. . . by - who else? - credit card companies, who stand to make enormous sums of money if the tactic succeeds.
Just four months after the Supreme Court ruled that small businesses had the right to advertise lower prices for customers who pay cash, Visa is hawking a “cashless society” contest that gives small businesses $10,000 — if they stop accepting paper altogether.
Visa, like all card companies, likes the idea of a cashless society because it gets a cut from a business every time a customer swipes.
There's more at the link.
A cashless society may be a great idea for Visa or Mastercard, but it's a lousy one for the rest of us. What happens when the card payment network goes down? We saw an inkling of it when the EBT network was disrupted, a few years ago. Another example was the evacuation from Hurricane Katrina in 2005, which saw electronic communications with many banks disrupted for weeks, and refugees finding their cards and checks refused by shops outside the disaster area (see point 11 in the first post here). Without cash, anyone in those or similar positions would be S.O.L.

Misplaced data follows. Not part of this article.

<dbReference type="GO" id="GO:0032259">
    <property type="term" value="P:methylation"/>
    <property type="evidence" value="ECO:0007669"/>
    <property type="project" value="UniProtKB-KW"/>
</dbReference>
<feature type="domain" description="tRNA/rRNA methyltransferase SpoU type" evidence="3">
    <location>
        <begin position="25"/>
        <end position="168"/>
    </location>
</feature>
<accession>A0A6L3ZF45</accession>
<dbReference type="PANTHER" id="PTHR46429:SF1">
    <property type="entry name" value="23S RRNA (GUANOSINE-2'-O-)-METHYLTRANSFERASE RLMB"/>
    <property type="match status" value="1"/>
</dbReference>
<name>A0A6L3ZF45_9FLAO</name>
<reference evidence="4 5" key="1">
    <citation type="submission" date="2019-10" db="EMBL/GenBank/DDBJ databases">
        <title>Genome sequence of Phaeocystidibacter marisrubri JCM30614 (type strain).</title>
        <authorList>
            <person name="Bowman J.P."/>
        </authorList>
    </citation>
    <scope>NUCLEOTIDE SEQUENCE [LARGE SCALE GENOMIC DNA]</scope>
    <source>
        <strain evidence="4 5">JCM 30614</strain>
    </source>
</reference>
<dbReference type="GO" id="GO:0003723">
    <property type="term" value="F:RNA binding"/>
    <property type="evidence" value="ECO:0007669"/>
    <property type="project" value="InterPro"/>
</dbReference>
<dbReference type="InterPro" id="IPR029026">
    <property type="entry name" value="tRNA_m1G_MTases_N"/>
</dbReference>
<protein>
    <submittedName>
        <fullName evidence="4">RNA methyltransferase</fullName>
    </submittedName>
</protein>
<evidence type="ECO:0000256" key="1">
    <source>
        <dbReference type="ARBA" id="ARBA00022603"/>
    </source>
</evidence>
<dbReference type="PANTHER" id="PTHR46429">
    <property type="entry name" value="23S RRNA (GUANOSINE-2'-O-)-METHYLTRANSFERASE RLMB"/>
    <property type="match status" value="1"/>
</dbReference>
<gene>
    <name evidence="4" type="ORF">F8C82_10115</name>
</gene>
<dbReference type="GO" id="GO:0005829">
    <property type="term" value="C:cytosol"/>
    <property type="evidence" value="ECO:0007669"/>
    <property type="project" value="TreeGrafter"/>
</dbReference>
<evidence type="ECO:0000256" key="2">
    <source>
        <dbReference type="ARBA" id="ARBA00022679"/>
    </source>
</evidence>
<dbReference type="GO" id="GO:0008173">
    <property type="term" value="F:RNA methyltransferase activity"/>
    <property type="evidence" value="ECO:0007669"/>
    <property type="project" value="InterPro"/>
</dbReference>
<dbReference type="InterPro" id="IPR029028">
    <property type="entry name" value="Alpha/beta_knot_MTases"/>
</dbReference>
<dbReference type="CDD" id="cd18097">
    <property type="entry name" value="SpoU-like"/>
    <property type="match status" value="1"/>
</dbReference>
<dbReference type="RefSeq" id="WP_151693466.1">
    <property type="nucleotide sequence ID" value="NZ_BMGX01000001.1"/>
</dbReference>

What's more, I (and many others) very strongly recommend keeping at least a month's spending money in cash, at home, in case of emergency. It's not just a matter of 'bugging out' from natural or other disaster; if you find your bank account frozen because of your bank closing its doors (temporarily or permanently), or being investigated by the IRS or SEC, or whatever, you'll still need to buy essentials. Cash remains king under such circumstances. I've got no intention of allowing Visa to stop me spending it - and any business refusing cash can do without my consumer dollars, thank you very much.